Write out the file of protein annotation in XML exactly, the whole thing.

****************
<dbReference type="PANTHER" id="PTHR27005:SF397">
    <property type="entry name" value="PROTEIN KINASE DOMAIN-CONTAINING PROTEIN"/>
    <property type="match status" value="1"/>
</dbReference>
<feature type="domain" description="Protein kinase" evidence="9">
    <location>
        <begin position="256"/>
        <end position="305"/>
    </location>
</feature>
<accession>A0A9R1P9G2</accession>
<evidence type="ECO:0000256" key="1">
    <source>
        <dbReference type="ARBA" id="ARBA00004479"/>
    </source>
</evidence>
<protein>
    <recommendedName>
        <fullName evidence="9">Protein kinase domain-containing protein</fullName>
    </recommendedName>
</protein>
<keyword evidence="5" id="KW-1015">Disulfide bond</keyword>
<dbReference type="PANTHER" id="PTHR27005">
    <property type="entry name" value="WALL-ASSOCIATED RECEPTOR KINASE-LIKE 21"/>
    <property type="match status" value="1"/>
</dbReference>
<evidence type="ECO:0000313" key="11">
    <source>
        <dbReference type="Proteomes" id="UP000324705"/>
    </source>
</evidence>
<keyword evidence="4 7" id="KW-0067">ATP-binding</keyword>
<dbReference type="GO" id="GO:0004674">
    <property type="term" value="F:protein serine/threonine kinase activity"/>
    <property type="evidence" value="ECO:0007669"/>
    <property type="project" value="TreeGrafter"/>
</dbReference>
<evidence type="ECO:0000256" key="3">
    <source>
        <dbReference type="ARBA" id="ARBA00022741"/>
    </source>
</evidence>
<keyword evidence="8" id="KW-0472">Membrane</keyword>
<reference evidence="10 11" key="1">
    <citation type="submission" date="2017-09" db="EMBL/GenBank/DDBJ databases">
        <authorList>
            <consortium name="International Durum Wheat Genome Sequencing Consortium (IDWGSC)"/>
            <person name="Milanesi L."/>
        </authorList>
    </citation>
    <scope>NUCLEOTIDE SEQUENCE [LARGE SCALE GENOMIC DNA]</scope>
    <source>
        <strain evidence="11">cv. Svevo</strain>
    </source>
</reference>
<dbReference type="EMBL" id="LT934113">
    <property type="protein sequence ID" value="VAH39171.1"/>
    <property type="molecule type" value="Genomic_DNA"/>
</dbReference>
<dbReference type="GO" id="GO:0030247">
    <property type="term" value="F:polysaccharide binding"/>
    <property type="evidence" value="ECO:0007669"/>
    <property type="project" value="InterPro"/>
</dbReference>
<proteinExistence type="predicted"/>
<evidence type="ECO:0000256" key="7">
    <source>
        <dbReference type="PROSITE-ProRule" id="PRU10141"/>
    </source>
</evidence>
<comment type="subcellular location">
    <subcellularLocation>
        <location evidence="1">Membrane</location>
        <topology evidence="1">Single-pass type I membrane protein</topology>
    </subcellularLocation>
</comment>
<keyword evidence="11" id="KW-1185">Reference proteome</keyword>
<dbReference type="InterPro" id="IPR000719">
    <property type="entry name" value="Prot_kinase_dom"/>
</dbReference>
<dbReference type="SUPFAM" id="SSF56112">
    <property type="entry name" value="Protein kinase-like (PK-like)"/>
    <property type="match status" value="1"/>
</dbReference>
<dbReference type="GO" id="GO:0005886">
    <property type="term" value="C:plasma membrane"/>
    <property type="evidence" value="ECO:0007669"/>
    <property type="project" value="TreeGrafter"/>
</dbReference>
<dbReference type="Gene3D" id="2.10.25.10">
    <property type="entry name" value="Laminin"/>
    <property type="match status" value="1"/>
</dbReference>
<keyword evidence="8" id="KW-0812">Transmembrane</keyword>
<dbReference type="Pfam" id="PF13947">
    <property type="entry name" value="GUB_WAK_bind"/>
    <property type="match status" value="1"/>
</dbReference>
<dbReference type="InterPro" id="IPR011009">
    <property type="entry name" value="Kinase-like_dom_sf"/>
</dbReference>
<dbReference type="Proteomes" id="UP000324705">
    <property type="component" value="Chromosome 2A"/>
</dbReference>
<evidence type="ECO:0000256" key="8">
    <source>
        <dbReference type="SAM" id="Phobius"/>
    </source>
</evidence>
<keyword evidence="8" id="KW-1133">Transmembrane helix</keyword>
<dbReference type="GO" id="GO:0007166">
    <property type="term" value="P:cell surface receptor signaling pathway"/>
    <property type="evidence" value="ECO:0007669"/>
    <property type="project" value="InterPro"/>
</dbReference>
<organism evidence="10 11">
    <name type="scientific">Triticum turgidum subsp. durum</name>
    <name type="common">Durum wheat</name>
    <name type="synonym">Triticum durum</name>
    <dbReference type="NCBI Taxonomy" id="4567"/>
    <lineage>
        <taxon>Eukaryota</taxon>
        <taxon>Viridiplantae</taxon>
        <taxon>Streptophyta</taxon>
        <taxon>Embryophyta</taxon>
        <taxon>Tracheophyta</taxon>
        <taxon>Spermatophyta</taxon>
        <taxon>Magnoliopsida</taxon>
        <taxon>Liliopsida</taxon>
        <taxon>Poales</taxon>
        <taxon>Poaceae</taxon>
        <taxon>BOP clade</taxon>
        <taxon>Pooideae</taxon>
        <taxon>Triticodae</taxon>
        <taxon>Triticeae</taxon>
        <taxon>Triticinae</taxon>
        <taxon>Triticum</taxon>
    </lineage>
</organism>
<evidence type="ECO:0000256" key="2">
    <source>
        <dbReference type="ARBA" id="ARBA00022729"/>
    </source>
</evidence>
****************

<dbReference type="PANTHER" id="PTHR27005:SF397">
    <property type="entry name" value="PROTEIN KINASE DOMAIN-CONTAINING PROTEIN"/>
    <property type="match status" value="1"/>
</dbReference>
<feature type="domain" description="Protein kinase" evidence="9">
    <location>
        <begin position="256"/>
        <end position="305"/>
    </location>
</feature>
<accession>A0A9R1P9G2</accession>
<evidence type="ECO:0000256" key="1">
    <source>
        <dbReference type="ARBA" id="ARBA00004479"/>
    </source>
</evidence>
<protein>
    <recommendedName>
        <fullName evidence="9">Protein kinase domain-containing protein</fullName>
    </recommendedName>
</protein>
<keyword evidence="5" id="KW-1015">Disulfide bond</keyword>
<dbReference type="PANTHER" id="PTHR27005">
    <property type="entry name" value="WALL-ASSOCIATED RECEPTOR KINASE-LIKE 21"/>
    <property type="match status" value="1"/>
</dbReference>
<evidence type="ECO:0000313" key="11">
    <source>
        <dbReference type="Proteomes" id="UP000324705"/>
    </source>
</evidence>
<keyword evidence="4 7" id="KW-0067">ATP-binding</keyword>
<dbReference type="GO" id="GO:0004674">
    <property type="term" value="F:protein serine/threonine kinase activity"/>
    <property type="evidence" value="ECO:0007669"/>
    <property type="project" value="TreeGrafter"/>
</dbReference>
<evidence type="ECO:0000256" key="3">
    <source>
        <dbReference type="ARBA" id="ARBA00022741"/>
    </source>
</evidence>
<keyword evidence="8" id="KW-0472">Membrane</keyword>
<reference evidence="10 11" key="1">
    <citation type="submission" date="2017-09" db="EMBL/GenBank/DDBJ databases">
        <authorList>
            <consortium name="International Durum Wheat Genome Sequencing Consortium (IDWGSC)"/>
            <person name="Milanesi L."/>
        </authorList>
    </citation>
    <scope>NUCLEOTIDE SEQUENCE [LARGE SCALE GENOMIC DNA]</scope>
    <source>
        <strain evidence="11">cv. Svevo</strain>
    </source>
</reference>
<dbReference type="EMBL" id="LT934113">
    <property type="protein sequence ID" value="VAH39171.1"/>
    <property type="molecule type" value="Genomic_DNA"/>
</dbReference>
<dbReference type="GO" id="GO:0030247">
    <property type="term" value="F:polysaccharide binding"/>
    <property type="evidence" value="ECO:0007669"/>
    <property type="project" value="InterPro"/>
</dbReference>
<proteinExistence type="predicted"/>
<evidence type="ECO:0000256" key="7">
    <source>
        <dbReference type="PROSITE-ProRule" id="PRU10141"/>
    </source>
</evidence>
<comment type="subcellular location">
    <subcellularLocation>
        <location evidence="1">Membrane</location>
        <topology evidence="1">Single-pass type I membrane protein</topology>
    </subcellularLocation>
</comment>
<keyword evidence="11" id="KW-1185">Reference proteome</keyword>
<dbReference type="InterPro" id="IPR000719">
    <property type="entry name" value="Prot_kinase_dom"/>
</dbReference>
<dbReference type="SUPFAM" id="SSF56112">
    <property type="entry name" value="Protein kinase-like (PK-like)"/>
    <property type="match status" value="1"/>
</dbReference>
<dbReference type="GO" id="GO:0005886">
    <property type="term" value="C:plasma membrane"/>
    <property type="evidence" value="ECO:0007669"/>
    <property type="project" value="TreeGrafter"/>
</dbReference>
<dbReference type="Gene3D" id="2.10.25.10">
    <property type="entry name" value="Laminin"/>
    <property type="match status" value="1"/>
</dbReference>
<keyword evidence="8" id="KW-0812">Transmembrane</keyword>
<dbReference type="Pfam" id="PF13947">
    <property type="entry name" value="GUB_WAK_bind"/>
    <property type="match status" value="1"/>
</dbReference>
<dbReference type="InterPro" id="IPR011009">
    <property type="entry name" value="Kinase-like_dom_sf"/>
</dbReference>
<dbReference type="Proteomes" id="UP000324705">
    <property type="component" value="Chromosome 2A"/>
</dbReference>
<evidence type="ECO:0000256" key="8">
    <source>
        <dbReference type="SAM" id="Phobius"/>
    </source>
</evidence>
<keyword evidence="8" id="KW-1133">Transmembrane helix</keyword>
<dbReference type="GO" id="GO:0007166">
    <property type="term" value="P:cell surface receptor signaling pathway"/>
    <property type="evidence" value="ECO:0007669"/>
    <property type="project" value="InterPro"/>
</dbReference>
<organism evidence="10 11">
    <name type="scientific">Triticum turgidum subsp. durum</name>
    <name type="common">Durum wheat</name>
    <name type="synonym">Triticum durum</name>
    <dbReference type="NCBI Taxonomy" id="4567"/>
    <lineage>
        <taxon>Eukaryota</taxon>
        <taxon>Viridiplantae</taxon>
        <taxon>Streptophyta</taxon>
        <taxon>Embryophyta</taxon>
        <taxon>Tracheophyta</taxon>
        <taxon>Spermatophyta</taxon>
        <taxon>Magnoliopsida</taxon>
        <taxon>Liliopsida</taxon>
        <taxon>Poales</taxon>
        <taxon>Poaceae</taxon>
        <taxon>BOP clade</taxon>
        <taxon>Pooideae</taxon>
        <taxon>Triticodae</taxon>
        <taxon>Triticeae</taxon>
        <taxon>Triticinae</taxon>
        <taxon>Triticum</taxon>
    </lineage>
</organism>
<evidence type="ECO:0000256" key="2">
    <source>
        <dbReference type="ARBA" id="ARBA00022729"/>
    </source>
</evidence>